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Title: Structure and function of the VAL family in Brugia malayi and Heligmosomoides polygyrus
Author: Murray, Janice
ISNI:       0000 0004 5948 8290
Awarding Body: University of Edinburgh
Current Institution: University of Edinburgh
Date of Award: 2015
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Evasion of an immune response mounted by a host is fundamental to the survival of a parasite. Immune evasion can be mediated in many ways from the production of molecules by the parasite which mimic cytokines produced by the human immune system to hiding from the immune system by locating within host cells. The production of immune cell mediating molecules in excretory secretory products is another means by which the parasite can tailor its surroundings to facilitate prolonged survival. The hypothesis of immunosuppression by parasite products, in particular members of the Venom Allergen Like (VAL) family, is key to this thesis. VAL proteins are members of the much larger SCP/TAPS family, which covers proteins from parasitic helminths such as Heligmosomoides polygyrus (H.polygyrus)to the free-living nematode Caenorhabditis elegans. These nematodes may have one or more genes encoding proteins that contain the SCP/TAPS domains often choosing to express these proteins at critical points within the helminths lifecycle. Phylogenetic analysis of a selection of these proteins revealed that their classification could be determined based upon the number of SCP/TAPS domains. Alternatively the presence or absence of the signal sequence combined with conserved cysteine residue data could be used. Further investigations into possible functions of the VAL proteins from H.polygyrus were carried out using recombinant protein produced in an insect cell expression system. To further examine the function of VAL genes a system that allows the heterologous expression of a gene in the well-documented Leishmania infection setting was employed. In vitro and in vivo studies were carried out which examined various infection parameters. Parasite infectivity in bone marrow derived macrophages in vitro along with cytokine production was observed. In vivo the development of lesions and subsequent parasite recovery from infected mice gave indications of changes in virulence that could be attributed to the presence and expression of the HpVAL genes. The ability of parasites to ameliorate symptoms of allergic and autoimmune diseases is now well documented with the most extreme use of this knowledge resulting in administration of an active parasitic infection as a treatment regime. We hope to identify individual molecules from a parasite that is known to reduce allergic symptoms in the allergic airway inflammation (AAI) model and produce these in a more structured and regulated fashion. It is plausible that VAL proteins from H.polygyrus may possess these regulatory properties, as has been shown for the excretory secretory products (HES) of the parasite; to that end HpVAL-1 and HpVAL-4 were tested in the allergic airway inflammation model and were shown to reduce both cell numbers in the bronchioalveolar lavage fluid and eosinophilia. Finally, the position of the parasite and products secreted by the parasite was examined. Directly labelled HES and recombinant VAL proteins were used to identify binding sites inside the parasite and within the parasites’ locality in the host i.e. the gut. Confocal microscopy revealed binding of HES to the parasites surface and internal structures and of both HES and HpVAL-4 to goblet cells and Paneth cells inside the gut. Paneth cells may affect parasite survival by influencing the gut microbiota and goblet cells have been shown to influence parasite persistence by production of mucus. Thus HES and more specifically HpVAL proteins may, through their interactions with these cells, interfere with mechanisms employed by the host to expel the parasite.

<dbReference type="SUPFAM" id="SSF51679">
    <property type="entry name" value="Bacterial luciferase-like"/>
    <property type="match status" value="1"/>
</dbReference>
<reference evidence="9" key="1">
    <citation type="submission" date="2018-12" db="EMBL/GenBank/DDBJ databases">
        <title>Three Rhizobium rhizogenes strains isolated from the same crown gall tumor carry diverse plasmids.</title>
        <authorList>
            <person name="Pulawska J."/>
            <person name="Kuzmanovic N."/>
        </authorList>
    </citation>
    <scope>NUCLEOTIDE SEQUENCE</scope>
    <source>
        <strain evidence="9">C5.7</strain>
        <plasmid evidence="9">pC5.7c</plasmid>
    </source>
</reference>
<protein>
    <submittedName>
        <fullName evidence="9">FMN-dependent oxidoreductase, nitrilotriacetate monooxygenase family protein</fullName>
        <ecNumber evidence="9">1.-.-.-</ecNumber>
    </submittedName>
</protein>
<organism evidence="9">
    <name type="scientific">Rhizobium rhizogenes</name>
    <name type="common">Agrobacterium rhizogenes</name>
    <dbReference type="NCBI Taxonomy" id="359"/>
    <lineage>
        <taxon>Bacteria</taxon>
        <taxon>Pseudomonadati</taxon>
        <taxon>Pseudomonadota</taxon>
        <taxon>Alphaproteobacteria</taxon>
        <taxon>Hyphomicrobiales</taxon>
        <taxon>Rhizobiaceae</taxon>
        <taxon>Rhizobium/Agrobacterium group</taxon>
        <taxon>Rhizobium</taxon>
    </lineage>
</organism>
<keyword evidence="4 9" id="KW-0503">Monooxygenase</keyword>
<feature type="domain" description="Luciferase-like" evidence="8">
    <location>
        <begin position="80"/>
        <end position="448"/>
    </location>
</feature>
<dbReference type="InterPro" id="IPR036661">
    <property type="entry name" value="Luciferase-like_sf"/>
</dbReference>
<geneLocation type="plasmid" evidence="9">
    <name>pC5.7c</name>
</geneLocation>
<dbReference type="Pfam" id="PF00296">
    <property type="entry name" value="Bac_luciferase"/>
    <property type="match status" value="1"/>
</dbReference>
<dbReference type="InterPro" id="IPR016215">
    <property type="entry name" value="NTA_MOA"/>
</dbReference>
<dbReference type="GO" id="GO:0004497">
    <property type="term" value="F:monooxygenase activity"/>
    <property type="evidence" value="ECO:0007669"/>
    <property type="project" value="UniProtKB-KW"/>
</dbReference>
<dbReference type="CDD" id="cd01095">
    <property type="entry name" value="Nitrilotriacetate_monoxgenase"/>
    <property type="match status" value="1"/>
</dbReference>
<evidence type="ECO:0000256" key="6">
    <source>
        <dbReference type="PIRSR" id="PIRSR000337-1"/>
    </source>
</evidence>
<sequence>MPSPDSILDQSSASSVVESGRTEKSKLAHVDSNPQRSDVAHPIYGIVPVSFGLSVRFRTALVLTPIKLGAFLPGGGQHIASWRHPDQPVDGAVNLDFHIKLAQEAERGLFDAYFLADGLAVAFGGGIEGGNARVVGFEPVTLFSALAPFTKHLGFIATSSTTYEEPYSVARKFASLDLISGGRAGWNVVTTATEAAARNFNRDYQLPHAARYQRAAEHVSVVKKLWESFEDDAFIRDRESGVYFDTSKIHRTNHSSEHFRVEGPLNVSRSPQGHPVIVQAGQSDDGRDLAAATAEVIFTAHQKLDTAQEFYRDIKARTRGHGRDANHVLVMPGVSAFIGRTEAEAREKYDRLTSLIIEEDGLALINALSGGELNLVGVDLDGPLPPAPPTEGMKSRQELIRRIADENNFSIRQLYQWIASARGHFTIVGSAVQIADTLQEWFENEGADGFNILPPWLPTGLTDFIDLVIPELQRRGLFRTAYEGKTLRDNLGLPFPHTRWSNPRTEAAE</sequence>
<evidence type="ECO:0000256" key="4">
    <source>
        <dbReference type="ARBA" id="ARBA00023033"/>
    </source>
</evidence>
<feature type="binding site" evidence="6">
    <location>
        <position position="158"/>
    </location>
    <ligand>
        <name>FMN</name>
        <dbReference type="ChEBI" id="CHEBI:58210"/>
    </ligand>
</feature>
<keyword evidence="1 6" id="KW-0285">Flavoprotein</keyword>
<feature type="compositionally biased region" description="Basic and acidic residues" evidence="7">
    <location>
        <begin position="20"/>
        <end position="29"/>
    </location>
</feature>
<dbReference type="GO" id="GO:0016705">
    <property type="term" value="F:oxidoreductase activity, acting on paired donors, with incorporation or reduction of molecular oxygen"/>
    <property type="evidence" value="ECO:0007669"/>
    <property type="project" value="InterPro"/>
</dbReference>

Supervisor: Maizels, Rick; Macdonald, Andrew; Aebischer, Toni Sponsor: Wellcome Trust
Qualification Name: Thesis (Ph.D.) Qualification Level: Doctoral
EThOS ID:  DOI: Not available
Keywords: Heligmosomoides polygyrus ; helminth ; immune evasion